The growing number of supply outages around the world are causing the oil market to become a lot more volatile, putting extra emphasis on every barrel that does or does not make it to market. That makes the infrastructure bottlenecks in West Texas a global concern.
There is quite a bit of debate about what’s going on in the Permian, and whether or not the shale industry will be able to keep up with heady production forecasts. The IEA predicts the U.S. will add 1.7 million barrels per day in 2018, followed by another 1.2 mb/d in 2019.
Obviously, the bulk of that is expected to come from the Permian, and while the IEA acknowledges pipeline bottlenecks in the Permian, it has not significantly altered its supply forecast. “While producers are bumping up against pipeline bottlenecks, supplies will continue to rise through 2019,” the IEA said in its June Oil Market Report.
But by most accounts, the pipelines from the Permian to the Gulf Coast are either full or will be full in the next few months. That makes projections like the ones from places like the IEA look a bit optimistic, almost as if growth was simply extrapolated forward.
Others are more pessimistic. “We will reach capacity in the next 3 to 4 months,” Scott Sheffield, the chairman of Pioneer Natural Resources Co., told Bloomberg last month. “Some companies will have to shut in production, some companies will move rigs away, and some companies will be able to continue growing because they have firm transportation.”
The Permian has roughly 3.1 mb/d of takeaway capacity, plus local refining capacity. There is theoretically some 300,000 bpd of train capacity, but a lot of that is being used to move frac sand, according to S&P Global Platts. The steep discount for oil in Midland relative to WTI in Houston suggests that some oil could be moved by trucks, but that is an incredibly expensive option. “It’s a two-day trip and on the low side it’s at least $12 per barrel, probably more like $15 to $18,” Trip Rogers, a portfolio manager at BP Capital Fund Advisors, told Oilprice.com. He added that shipping oil by pipeline only adds $2 to $4 per barrel.
Only about 10,000 bpd is moving by truck and that figure could be capped at 40,000 bpd because of constraints on trucking, according to S&P Global Platts. There is already a nationwide shortage of truckers, and the cost of moving oil hundreds of miles from West Texas to the coast means that trucking is ultimately not really a viable solution in any big way.
As a result, the pipeline bottleneck will become more acute as the year wears on. By the end of 2018, Permian production could exceed available pipeline space by 300,000 to 400,000 bpd, according to BP Capital Fund Advisors. By late 2019, the gap could reach 750,000 bpd.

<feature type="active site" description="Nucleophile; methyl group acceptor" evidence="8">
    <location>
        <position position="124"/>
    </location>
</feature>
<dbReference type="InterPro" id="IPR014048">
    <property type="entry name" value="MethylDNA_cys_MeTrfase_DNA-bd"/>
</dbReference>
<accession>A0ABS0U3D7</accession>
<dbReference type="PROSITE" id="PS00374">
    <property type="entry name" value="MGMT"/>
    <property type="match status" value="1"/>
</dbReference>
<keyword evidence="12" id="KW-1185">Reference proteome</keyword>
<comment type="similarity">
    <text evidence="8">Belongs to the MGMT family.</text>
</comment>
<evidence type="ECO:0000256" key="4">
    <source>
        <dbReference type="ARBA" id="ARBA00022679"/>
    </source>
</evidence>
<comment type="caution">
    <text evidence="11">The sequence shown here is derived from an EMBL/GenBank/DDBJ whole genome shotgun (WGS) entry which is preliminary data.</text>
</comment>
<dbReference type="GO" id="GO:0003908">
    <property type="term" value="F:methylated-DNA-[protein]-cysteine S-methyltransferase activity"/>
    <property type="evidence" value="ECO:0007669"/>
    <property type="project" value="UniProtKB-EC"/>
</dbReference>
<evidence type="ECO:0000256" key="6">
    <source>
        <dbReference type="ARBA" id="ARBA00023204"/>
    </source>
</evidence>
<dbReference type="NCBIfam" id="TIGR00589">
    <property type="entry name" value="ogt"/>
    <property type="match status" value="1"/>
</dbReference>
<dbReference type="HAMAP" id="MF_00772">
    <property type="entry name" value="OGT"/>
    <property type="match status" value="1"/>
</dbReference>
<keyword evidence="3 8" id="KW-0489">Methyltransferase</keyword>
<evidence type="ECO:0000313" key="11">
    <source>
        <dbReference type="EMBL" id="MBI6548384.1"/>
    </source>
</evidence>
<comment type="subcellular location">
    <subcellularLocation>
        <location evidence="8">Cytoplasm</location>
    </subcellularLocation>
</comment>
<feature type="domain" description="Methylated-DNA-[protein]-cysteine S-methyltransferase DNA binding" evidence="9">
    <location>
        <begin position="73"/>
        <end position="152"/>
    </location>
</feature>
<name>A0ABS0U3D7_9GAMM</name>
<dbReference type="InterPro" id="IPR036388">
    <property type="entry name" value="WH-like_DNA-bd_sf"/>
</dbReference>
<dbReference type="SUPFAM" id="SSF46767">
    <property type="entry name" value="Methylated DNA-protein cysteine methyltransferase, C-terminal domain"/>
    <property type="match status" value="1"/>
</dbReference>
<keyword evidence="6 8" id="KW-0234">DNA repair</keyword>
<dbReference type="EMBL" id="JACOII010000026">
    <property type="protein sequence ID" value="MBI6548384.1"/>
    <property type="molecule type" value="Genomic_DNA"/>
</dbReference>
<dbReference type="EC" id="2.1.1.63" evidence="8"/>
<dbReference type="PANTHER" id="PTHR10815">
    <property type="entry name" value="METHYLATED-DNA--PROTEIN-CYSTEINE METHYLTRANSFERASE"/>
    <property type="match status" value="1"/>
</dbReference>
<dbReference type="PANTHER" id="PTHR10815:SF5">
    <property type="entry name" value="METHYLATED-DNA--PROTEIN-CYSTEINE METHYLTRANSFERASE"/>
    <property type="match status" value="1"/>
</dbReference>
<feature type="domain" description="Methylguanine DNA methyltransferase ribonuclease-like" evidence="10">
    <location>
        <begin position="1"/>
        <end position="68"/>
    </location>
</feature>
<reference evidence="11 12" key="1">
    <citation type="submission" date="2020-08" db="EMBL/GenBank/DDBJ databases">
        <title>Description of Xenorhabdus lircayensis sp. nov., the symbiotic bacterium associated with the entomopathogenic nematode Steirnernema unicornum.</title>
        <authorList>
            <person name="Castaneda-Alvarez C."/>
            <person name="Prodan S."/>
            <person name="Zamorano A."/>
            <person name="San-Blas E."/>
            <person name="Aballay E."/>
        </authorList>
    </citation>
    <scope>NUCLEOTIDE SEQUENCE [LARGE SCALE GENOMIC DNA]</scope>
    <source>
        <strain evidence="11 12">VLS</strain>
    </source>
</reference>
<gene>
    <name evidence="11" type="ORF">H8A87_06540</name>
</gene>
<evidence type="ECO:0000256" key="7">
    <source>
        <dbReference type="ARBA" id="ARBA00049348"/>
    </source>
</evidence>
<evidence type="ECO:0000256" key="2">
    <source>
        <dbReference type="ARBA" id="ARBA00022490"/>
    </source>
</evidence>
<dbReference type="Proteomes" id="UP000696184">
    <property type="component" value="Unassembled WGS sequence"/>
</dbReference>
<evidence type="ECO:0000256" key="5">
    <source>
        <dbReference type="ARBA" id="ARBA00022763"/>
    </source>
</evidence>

The hefty discount could deter well completions. Indeed, the number of drilled but uncompleted wells continues to rise by triple-digits with each passing month, topping 3,200 in May.
Still, BP Capital Fund Advisors argues that the beating that Permian shale drillers have taken in terms of their share prices is “overly severe and particularly short sighted,” due to the temporary nature of the bottleneck and the long-term attractiveness of stacked pay zones in the Permian, which make drilling much more profitable than elsewhere.
In the short run, however, the constraints mean that some companies are starting to pivot away from the Permian basin. “We have seen that a bit. Yeah. And I think that’s logical, for those companies to have those options. It does make sense. We have seen that in some areas, we have seen some rigs relocated,” Trip Rogers of BP Capital Fund Advisors said. “Some companies have said they expect that completions could be down 10 to 15 percent.”
ConocoPhillips said it is pulling back from the Permian, although its retreat will be temporary as it awaits more pipelines towards late 2019 and 2020. Halcon Resources recently decided to scrap one rig, and C&J Energy Services delayed three well-fracturing fleets that were supposed to be heading into operation in October, according to S&P Global Platts. Overall, the Permian has lost four rigs since late May, while the Eagle Ford has gained two.
Zooming out, the troubles in the Permian will be felt worldwide. Because so many oil market forecasts assume large growth from the Permian, the notion that U.S. shale will undershoot expectations could present upside risk to oil prices. “It’s a big impact. I think it played a big factor in OPEC’s decision last week,” Rogers said. “It adds to the overall tightness of the global oil market.”